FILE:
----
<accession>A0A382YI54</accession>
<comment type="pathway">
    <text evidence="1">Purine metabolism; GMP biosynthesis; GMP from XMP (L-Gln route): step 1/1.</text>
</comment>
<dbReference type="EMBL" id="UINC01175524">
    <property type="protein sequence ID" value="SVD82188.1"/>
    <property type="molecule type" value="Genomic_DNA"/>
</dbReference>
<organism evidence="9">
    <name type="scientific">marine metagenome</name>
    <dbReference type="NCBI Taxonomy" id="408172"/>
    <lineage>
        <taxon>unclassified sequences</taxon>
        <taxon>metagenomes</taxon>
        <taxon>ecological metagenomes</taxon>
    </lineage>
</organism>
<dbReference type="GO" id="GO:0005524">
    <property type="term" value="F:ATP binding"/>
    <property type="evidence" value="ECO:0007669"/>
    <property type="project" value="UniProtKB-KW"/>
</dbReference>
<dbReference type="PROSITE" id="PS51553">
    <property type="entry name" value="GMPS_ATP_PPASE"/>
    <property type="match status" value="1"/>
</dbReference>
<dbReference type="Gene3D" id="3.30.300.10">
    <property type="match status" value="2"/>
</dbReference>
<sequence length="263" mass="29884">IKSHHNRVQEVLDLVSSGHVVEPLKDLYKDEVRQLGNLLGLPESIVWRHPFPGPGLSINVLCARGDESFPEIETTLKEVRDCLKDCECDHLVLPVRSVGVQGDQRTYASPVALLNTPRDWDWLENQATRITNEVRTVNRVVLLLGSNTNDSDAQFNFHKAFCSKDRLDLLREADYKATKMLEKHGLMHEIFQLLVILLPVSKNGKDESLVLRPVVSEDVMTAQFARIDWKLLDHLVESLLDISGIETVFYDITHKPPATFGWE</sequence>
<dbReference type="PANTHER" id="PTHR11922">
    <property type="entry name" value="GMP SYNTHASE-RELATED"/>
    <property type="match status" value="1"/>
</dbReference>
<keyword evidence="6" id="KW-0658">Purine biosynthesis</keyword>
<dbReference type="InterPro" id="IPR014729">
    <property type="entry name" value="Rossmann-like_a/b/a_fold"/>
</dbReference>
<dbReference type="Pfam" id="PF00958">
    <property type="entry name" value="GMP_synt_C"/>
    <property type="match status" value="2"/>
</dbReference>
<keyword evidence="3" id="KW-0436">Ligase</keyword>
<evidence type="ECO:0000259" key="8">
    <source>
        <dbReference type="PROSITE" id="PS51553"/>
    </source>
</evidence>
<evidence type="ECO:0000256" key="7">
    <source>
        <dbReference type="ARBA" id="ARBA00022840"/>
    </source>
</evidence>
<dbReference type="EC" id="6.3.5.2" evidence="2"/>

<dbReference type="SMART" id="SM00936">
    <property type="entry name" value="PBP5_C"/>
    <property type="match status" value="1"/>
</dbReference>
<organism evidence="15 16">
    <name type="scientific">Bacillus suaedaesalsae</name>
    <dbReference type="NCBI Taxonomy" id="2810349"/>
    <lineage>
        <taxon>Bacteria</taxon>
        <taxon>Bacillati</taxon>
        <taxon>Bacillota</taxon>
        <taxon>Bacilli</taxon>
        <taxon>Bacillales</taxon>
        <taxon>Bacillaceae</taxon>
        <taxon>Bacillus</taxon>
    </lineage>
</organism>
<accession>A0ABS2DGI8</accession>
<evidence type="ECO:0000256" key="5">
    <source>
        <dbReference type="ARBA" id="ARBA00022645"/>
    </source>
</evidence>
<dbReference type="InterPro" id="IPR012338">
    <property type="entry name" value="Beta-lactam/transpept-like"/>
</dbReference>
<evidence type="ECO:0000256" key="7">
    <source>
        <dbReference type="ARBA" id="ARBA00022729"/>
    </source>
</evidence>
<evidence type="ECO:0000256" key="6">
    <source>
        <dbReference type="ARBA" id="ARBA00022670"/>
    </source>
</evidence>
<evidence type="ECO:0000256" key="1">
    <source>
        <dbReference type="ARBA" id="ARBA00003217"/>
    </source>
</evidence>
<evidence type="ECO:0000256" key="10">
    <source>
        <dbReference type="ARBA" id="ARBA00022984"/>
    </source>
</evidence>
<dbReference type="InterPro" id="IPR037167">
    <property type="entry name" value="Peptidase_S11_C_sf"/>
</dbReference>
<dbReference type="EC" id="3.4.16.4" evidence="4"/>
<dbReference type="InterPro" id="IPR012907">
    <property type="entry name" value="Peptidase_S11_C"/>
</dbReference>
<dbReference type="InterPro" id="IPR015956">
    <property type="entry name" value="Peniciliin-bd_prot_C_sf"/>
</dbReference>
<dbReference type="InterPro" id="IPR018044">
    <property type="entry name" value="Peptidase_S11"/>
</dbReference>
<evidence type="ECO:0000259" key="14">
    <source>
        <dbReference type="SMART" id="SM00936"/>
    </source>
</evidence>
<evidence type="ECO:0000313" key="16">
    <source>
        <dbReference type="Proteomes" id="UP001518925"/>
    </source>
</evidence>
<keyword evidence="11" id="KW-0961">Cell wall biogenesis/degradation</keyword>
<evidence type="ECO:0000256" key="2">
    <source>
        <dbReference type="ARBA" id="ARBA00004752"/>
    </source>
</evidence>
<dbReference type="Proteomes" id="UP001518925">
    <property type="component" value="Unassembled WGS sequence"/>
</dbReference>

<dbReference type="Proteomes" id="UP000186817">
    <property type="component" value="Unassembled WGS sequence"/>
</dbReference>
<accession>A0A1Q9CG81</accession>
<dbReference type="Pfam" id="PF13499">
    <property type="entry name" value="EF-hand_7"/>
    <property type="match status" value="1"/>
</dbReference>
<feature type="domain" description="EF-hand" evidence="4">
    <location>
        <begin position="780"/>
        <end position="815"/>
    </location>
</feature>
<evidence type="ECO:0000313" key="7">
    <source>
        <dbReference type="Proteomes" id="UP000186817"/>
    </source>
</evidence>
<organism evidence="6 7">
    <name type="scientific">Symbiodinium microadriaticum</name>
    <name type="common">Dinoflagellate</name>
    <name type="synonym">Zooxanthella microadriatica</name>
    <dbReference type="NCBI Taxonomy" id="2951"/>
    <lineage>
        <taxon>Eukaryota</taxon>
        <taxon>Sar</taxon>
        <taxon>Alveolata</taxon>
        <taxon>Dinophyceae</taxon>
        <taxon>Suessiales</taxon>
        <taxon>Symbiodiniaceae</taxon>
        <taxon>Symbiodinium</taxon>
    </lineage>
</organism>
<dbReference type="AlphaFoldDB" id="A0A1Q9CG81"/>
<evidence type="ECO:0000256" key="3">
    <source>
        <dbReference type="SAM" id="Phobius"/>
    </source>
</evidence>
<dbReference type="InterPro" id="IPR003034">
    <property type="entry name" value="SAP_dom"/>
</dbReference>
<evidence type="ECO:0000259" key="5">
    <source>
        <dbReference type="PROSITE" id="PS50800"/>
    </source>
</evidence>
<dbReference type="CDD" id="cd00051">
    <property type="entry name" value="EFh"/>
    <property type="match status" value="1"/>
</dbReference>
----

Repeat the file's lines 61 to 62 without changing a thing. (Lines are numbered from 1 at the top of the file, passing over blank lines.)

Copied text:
    <dbReference type="NCBI Taxonomy" id="2810349"/>
    <lineage>